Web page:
Meet the landlords trying to dismantle the new rent regulations

One was sued last year for allegedly violating New York’s existing rent laws
By Eddie Small | July 17, 2019 07:00AM

From left: 687 St Johns Place, 31-16 35th Avenue in Queens, 28-30 34th Street in Astoria, and 34-31 81st Street in Flushing (Credit: Google Maps and iStock)

From left: 687 St Johns Place, 31-16 35th Avenue in Queens, 28-30 34th Street in Astoria, and 34-31 81st Street in Flushing (Credit: Google Maps and iStock)

One of the landlords suing New York City and a state agency over the state’s new rent law was sued last summer for allegedly violating the state’s rental laws.

A pair of tenants sued the Mycak family’s company Vermyck LLC in 2018, accusing the landlord of violating the J-51 program by not providing them a rent-stabilized lease when they moved into 28-30 34th Street in Astoria. Vermyck is now one of the plaintiffs in the federal lawsuit arguing that the strict new rent law the state passed in June is unconstitutional.

“Vermyck’s challenge to the constitutionality of the new laws, when it repeatedly failed to abide by the last set of the governing regulations, is not only the height of hypocrisy but reinforces why strengthening the rent stabilization laws was necessary in the first instance,” said Lucas Ferrara, the attorney representing tenants Jacobus and Kathryn Gomes in the J-51 lawsuit.

“Everyone’s going to get sued”

The Rent Stabilization Association and the Community Housing Improvement Program are spearheading the legal action, backing the seven plaintiffs, which are management companies run by three different landlords: Vermyck, Mycak Associates and M&G Mycak, which the Mycak family controls; Cindy Realty, Danielle Realty and Forest Realty, which the Katz Realty Group controls; and individual landlord Constance Nugent-Miller.

None of the landlords named in the suit are particularly large. Nugent-Miller only owns one six-unit rental building at 682 St. Johns Place, and the three Mycak companies only own three buildings — at 340 East 5th Street in Manhattan and 31-16 35th Avenue and 28-30 34th Street in Queens, according to property records.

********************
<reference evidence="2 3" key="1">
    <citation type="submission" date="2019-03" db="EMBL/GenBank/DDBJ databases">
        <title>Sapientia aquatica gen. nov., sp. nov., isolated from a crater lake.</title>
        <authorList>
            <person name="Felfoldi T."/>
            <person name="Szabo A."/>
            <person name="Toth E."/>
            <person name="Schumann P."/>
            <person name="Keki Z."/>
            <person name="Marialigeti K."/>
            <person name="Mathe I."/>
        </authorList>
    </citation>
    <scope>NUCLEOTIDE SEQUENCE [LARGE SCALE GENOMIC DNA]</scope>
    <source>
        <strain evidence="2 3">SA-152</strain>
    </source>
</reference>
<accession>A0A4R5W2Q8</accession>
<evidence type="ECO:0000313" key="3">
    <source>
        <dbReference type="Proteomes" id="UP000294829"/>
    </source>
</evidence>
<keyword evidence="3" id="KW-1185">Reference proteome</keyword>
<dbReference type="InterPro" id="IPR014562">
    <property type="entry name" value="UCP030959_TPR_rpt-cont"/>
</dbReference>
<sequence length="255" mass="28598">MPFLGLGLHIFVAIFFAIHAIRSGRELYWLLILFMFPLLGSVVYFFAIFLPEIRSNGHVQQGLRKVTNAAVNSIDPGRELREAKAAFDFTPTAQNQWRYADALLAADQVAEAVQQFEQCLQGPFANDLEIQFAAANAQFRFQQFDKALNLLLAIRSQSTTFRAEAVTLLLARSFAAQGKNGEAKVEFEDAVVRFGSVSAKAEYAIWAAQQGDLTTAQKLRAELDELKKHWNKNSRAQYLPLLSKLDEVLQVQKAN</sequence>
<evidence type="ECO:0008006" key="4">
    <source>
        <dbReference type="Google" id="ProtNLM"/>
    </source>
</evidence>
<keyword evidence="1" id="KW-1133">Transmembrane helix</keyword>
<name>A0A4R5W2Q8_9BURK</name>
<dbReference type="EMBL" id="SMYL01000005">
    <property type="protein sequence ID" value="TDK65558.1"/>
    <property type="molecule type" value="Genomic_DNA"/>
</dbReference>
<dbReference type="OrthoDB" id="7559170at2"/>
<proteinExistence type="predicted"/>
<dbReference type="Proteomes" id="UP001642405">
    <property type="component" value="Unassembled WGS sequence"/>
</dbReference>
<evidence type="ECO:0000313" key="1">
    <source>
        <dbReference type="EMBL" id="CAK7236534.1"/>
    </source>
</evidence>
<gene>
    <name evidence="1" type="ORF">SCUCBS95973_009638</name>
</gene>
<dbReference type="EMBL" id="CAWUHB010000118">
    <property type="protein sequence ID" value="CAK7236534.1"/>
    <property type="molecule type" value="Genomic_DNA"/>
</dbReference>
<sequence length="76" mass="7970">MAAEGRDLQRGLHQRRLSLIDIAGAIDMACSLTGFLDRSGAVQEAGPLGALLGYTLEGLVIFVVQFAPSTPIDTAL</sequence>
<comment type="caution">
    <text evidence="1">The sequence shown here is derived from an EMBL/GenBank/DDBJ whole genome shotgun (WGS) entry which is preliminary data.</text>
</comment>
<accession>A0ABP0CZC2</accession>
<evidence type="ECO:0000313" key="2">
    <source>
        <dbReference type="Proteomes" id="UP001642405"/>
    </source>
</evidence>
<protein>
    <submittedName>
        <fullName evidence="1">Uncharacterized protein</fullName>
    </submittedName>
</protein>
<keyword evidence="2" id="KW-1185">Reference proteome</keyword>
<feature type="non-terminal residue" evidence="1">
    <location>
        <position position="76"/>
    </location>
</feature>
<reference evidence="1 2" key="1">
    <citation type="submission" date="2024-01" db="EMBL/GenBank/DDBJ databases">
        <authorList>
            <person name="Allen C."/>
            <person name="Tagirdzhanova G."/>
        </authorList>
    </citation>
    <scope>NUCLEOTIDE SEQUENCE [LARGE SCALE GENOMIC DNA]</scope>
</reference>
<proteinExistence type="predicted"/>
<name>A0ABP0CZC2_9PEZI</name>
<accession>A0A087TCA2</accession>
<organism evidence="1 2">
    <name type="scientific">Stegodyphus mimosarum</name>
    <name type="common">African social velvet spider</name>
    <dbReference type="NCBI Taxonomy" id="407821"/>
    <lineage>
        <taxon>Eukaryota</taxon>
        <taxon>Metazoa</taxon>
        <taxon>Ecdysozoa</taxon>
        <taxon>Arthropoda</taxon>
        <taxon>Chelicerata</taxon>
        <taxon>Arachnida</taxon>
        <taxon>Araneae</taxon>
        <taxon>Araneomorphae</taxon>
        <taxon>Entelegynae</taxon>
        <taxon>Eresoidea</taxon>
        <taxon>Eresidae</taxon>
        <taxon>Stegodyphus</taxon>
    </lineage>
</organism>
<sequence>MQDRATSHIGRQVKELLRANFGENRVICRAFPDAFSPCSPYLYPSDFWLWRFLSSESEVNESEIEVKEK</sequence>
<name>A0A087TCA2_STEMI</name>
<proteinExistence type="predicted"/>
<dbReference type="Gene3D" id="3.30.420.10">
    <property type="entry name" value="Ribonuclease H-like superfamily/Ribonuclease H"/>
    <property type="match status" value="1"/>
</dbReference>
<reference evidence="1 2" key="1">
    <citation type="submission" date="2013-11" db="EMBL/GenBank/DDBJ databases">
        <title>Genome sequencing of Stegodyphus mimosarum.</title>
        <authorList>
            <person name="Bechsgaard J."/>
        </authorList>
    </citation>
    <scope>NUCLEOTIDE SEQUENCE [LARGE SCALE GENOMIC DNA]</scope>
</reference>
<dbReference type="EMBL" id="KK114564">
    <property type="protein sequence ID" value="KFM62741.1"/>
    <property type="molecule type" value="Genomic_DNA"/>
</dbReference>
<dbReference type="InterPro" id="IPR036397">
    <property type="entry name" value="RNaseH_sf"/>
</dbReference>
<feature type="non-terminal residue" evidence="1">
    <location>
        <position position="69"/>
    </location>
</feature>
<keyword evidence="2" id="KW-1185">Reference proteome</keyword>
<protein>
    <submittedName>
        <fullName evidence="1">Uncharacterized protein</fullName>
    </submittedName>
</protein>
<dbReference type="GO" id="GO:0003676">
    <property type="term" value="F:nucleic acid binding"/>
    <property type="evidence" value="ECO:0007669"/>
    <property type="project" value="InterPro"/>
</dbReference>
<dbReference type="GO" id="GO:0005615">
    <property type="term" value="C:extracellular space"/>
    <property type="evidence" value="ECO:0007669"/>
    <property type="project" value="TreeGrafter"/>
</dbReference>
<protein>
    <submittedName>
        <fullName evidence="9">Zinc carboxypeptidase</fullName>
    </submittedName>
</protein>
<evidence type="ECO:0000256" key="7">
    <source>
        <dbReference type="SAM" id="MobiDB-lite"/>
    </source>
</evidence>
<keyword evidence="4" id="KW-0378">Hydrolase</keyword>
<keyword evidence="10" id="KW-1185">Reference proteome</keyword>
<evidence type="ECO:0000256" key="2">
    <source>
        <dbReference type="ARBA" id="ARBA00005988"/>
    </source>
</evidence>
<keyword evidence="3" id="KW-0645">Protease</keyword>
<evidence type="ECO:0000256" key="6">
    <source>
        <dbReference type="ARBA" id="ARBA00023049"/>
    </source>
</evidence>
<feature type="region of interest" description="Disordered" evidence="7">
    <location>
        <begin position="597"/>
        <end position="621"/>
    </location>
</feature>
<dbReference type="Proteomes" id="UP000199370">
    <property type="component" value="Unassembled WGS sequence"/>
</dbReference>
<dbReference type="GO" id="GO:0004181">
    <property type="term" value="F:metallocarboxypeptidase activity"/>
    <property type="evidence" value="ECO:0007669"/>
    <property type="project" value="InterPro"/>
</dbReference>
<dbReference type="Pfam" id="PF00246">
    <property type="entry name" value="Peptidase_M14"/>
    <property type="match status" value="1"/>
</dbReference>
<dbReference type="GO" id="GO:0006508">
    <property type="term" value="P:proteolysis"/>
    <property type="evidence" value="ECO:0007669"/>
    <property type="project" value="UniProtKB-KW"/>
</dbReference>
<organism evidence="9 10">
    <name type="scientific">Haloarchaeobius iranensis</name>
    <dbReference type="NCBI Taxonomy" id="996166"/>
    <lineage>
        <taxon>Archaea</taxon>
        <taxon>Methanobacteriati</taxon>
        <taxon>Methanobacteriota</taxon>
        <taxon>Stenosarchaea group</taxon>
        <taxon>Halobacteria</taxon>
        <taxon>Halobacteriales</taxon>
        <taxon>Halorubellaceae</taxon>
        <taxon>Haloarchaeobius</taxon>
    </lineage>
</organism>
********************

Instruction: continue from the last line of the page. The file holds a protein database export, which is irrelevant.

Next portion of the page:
Katz Realty Group owns and manages more than 24 properties across the city, its website says. The lawsuit only refers to three, which are located at 34-31 81st Street in Jackson Heights, 55 92nd Street in Bay Ridge and 66-20 108th Street in Forest Hills, according to property records.

RSA president Joe Strasburg said all three landlords approached them to be included in the organization’s lawsuit.

“Everyone has a complaint. We evaluate,” he said. “But do they raise to a level of the taking, according to the attorneys?”

He was not bothered by the fact that the Mycaks are simultaneously the defendants in an ongoing lawsuit about violating existing rent regulations and the plaintiffs in a lawsuit trying to overturn new rent regulations.

“Everyone’s going to get sued and get a story. Everyone has violations,” he said. “No one walks in who’s a purist, however anyone wants to define it.”

Richard Walsh, Mycak’s attorney in the J-51 lawsuit, echoed this point.

“I don’t agree that it’s hypocritical,” he said. “I think it’s self-preservation.”

Representatives for Katz did not respond to a request for comment, and Nugent-Miller could not be reached.

“Strangers” with succession rights are living in our building

The lawsuit from RSA and CHIP lays out the numerous ways the new rent law has harmed the three landlords. It claims that Nugent-Miller “has been forced to offer renewal leases to stabilized tenants at rental rates far below the market and has twice been denied the opportunity to occupy a first floor unit in her own building in favor of a stabilized tenant.” The Mycak family has also had to rent their apartments below market rates and does not plan to repair or re-rent them once they become vacant, as doing so does not make economic sense under the new law, the suit says.

The Katz family has allegedly dealt with similar problems at its buildings and also been forced to rent units to strangers who claim they have succession rights. A husband and wife had lived in a unit at 34-31 81st Street since 1994, for instance, but they have since moved to Florida and now claim the person living in the 81st Street apartment is their son, according to the lawsuit.

“It is too difficult and costly for Cindy Realty to prove the residence of the couple, and the son is likely to claim succession rights,” the suit says. “Cindy Realty is thus saddled with a tenant it never approved.”

RSA and CHIP filed their lawsuit late Monday night in the U.S. District Court, Eastern District of New York, claiming that the state’s new rent law violates the Fifth and Fourteenth Amendments of the Constitution.

Although Gov. Andrew Cuomo just signed the new law on June 14, preparations for a lawsuit had been underway for more than a year, and the court case itself could prove to be a long, drawn-out process as well.

Mary Diduch contributed research, and Georgia Kromrei contributed reporting.